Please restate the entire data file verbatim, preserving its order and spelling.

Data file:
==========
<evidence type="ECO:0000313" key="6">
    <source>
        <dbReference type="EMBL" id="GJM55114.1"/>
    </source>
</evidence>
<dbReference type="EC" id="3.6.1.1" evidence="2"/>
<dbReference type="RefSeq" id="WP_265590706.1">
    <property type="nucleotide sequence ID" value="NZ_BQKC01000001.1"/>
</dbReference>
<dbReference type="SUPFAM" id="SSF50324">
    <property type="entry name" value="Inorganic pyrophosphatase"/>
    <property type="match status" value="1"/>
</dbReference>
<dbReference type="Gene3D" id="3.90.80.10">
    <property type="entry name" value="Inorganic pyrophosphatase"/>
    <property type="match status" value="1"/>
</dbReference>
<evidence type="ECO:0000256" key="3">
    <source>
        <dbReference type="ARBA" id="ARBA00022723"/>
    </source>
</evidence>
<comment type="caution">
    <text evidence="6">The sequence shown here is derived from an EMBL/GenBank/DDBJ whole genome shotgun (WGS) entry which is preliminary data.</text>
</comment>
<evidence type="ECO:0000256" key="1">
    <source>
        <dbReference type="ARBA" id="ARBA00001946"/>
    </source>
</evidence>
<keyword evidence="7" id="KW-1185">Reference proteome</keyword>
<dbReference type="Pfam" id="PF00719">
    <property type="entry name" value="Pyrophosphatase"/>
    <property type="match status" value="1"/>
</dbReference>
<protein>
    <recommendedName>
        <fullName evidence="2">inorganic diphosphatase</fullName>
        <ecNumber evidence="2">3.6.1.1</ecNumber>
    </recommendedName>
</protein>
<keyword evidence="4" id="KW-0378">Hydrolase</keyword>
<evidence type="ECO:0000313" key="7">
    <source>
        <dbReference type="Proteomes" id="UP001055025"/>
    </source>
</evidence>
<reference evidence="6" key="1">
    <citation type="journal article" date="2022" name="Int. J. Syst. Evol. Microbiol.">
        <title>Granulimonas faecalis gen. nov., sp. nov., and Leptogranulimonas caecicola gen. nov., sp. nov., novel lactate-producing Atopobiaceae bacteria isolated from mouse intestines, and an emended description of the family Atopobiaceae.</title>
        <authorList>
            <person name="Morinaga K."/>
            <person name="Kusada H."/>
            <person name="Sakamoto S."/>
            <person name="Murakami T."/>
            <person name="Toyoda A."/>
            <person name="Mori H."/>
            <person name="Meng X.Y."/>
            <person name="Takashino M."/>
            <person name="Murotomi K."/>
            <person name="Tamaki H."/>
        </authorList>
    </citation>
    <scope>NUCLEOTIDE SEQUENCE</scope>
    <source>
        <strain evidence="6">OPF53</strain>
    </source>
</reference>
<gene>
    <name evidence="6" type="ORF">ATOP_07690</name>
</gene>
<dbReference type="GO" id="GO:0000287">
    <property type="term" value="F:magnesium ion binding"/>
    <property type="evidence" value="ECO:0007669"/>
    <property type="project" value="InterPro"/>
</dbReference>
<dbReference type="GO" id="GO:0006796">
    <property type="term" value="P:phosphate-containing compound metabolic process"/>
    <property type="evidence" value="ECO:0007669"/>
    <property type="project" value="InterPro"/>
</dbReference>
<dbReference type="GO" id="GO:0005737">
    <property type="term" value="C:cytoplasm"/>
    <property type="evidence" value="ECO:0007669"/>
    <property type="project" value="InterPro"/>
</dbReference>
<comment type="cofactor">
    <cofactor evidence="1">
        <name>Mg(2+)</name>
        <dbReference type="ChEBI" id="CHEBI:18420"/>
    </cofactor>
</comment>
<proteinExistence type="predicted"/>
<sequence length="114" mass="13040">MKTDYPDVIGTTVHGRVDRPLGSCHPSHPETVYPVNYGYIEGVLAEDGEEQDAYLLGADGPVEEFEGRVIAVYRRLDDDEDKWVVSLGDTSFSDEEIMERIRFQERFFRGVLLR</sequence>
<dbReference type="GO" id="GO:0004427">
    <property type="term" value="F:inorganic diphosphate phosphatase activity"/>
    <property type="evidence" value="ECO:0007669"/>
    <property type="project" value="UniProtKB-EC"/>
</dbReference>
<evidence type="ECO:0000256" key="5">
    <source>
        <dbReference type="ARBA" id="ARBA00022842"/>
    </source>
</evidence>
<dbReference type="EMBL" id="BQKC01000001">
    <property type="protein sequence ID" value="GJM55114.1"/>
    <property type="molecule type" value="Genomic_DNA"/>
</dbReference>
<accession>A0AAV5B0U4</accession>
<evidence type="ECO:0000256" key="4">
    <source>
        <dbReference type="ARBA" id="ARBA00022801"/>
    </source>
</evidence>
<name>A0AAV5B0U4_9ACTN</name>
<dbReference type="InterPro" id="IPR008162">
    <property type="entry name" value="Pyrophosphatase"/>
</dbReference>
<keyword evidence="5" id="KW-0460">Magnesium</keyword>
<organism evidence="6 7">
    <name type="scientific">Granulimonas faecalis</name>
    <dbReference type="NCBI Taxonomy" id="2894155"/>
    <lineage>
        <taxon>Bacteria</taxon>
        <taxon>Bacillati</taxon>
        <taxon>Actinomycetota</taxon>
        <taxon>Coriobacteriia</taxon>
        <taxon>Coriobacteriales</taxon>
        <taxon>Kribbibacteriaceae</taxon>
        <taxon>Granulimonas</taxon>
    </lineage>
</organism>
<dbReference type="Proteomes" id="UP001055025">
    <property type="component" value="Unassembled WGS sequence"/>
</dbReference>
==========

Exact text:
<evidence type="ECO:0000313" key="6">
    <source>
        <dbReference type="EMBL" id="GJM55114.1"/>
    </source>
</evidence>
<dbReference type="EC" id="3.6.1.1" evidence="2"/>
<dbReference type="RefSeq" id="WP_265590706.1">
    <property type="nucleotide sequence ID" value="NZ_BQKC01000001.1"/>
</dbReference>
<dbReference type="SUPFAM" id="SSF50324">
    <property type="entry name" value="Inorganic pyrophosphatase"/>
    <property type="match status" value="1"/>
</dbReference>
<dbReference type="Gene3D" id="3.90.80.10">
    <property type="entry name" value="Inorganic pyrophosphatase"/>
    <property type="match status" value="1"/>
</dbReference>
<evidence type="ECO:0000256" key="3">
    <source>
        <dbReference type="ARBA" id="ARBA00022723"/>
    </source>
</evidence>
<comment type="caution">
    <text evidence="6">The sequence shown here is derived from an EMBL/GenBank/DDBJ whole genome shotgun (WGS) entry which is preliminary data.</text>
</comment>
<evidence type="ECO:0000256" key="1">
    <source>
        <dbReference type="ARBA" id="ARBA00001946"/>
    </source>
</evidence>
<keyword evidence="7" id="KW-1185">Reference proteome</keyword>
<dbReference type="Pfam" id="PF00719">
    <property type="entry name" value="Pyrophosphatase"/>
    <property type="match status" value="1"/>
</dbReference>
<protein>
    <recommendedName>
        <fullName evidence="2">inorganic diphosphatase</fullName>
        <ecNumber evidence="2">3.6.1.1</ecNumber>
    </recommendedName>
</protein>
<keyword evidence="4" id="KW-0378">Hydrolase</keyword>
<evidence type="ECO:0000313" key="7">
    <source>
        <dbReference type="Proteomes" id="UP001055025"/>
    </source>
</evidence>
<reference evidence="6" key="1">
    <citation type="journal article" date="2022" name="Int. J. Syst. Evol. Microbiol.">
        <title>Granulimonas faecalis gen. nov., sp. nov., and Leptogranulimonas caecicola gen. nov., sp. nov., novel lactate-producing Atopobiaceae bacteria isolated from mouse intestines, and an emended description of the family Atopobiaceae.</title>
        <authorList>
            <person name="Morinaga K."/>
            <person name="Kusada H."/>
            <person name="Sakamoto S."/>
            <person name="Murakami T."/>
            <person name="Toyoda A."/>
            <person name="Mori H."/>
            <person name="Meng X.Y."/>
            <person name="Takashino M."/>
            <person name="Murotomi K."/>
            <person name="Tamaki H."/>
        </authorList>
    </citation>
    <scope>NUCLEOTIDE SEQUENCE</scope>
    <source>
        <strain evidence="6">OPF53</strain>
    </source>
</reference>
<gene>
    <name evidence="6" type="ORF">ATOP_07690</name>
</gene>
<dbReference type="GO" id="GO:0000287">
    <property type="term" value="F:magnesium ion binding"/>
    <property type="evidence" value="ECO:0007669"/>
    <property type="project" value="InterPro"/>
</dbReference>
<dbReference type="GO" id="GO:0006796">
    <property type="term" value="P:phosphate-containing compound metabolic process"/>
    <property type="evidence" value="ECO:0007669"/>
    <property type="project" value="InterPro"/>
</dbReference>
<dbReference type="GO" id="GO:0005737">
    <property type="term" value="C:cytoplasm"/>
    <property type="evidence" value="ECO:0007669"/>
    <property type="project" value="InterPro"/>
</dbReference>
<comment type="cofactor">
    <cofactor evidence="1">
        <name>Mg(2+)</name>
        <dbReference type="ChEBI" id="CHEBI:18420"/>
    </cofactor>
</comment>
<proteinExistence type="predicted"/>
<sequence length="114" mass="13040">MKTDYPDVIGTTVHGRVDRPLGSCHPSHPETVYPVNYGYIEGVLAEDGEEQDAYLLGADGPVEEFEGRVIAVYRRLDDDEDKWVVSLGDTSFSDEEIMERIRFQERFFRGVLLR</sequence>
<dbReference type="GO" id="GO:0004427">
    <property type="term" value="F:inorganic diphosphate phosphatase activity"/>
    <property type="evidence" value="ECO:0007669"/>
    <property type="project" value="UniProtKB-EC"/>
</dbReference>
<evidence type="ECO:0000256" key="5">
    <source>
        <dbReference type="ARBA" id="ARBA00022842"/>
    </source>
</evidence>
<dbReference type="EMBL" id="BQKC01000001">
    <property type="protein sequence ID" value="GJM55114.1"/>
    <property type="molecule type" value="Genomic_DNA"/>
</dbReference>
<accession>A0AAV5B0U4</accession>
<evidence type="ECO:0000256" key="4">
    <source>
        <dbReference type="ARBA" id="ARBA00022801"/>
    </source>
</evidence>
<name>A0AAV5B0U4_9ACTN</name>
<dbReference type="InterPro" id="IPR008162">
    <property type="entry name" value="Pyrophosphatase"/>
</dbReference>
<keyword evidence="5" id="KW-0460">Magnesium</keyword>
<organism evidence="6 7">
    <name type="scientific">Granulimonas faecalis</name>
    <dbReference type="NCBI Taxonomy" id="2894155"/>
    <lineage>
        <taxon>Bacteria</taxon>
        <taxon>Bacillati</taxon>
        <taxon>Actinomycetota</taxon>
        <taxon>Coriobacteriia</taxon>
        <taxon>Coriobacteriales</taxon>
        <taxon>Kribbibacteriaceae</taxon>
        <taxon>Granulimonas</taxon>
    </lineage>
</organism>
<dbReference type="Proteomes" id="UP001055025">
    <property type="component" value="Unassembled WGS sequence"/>
</dbReference>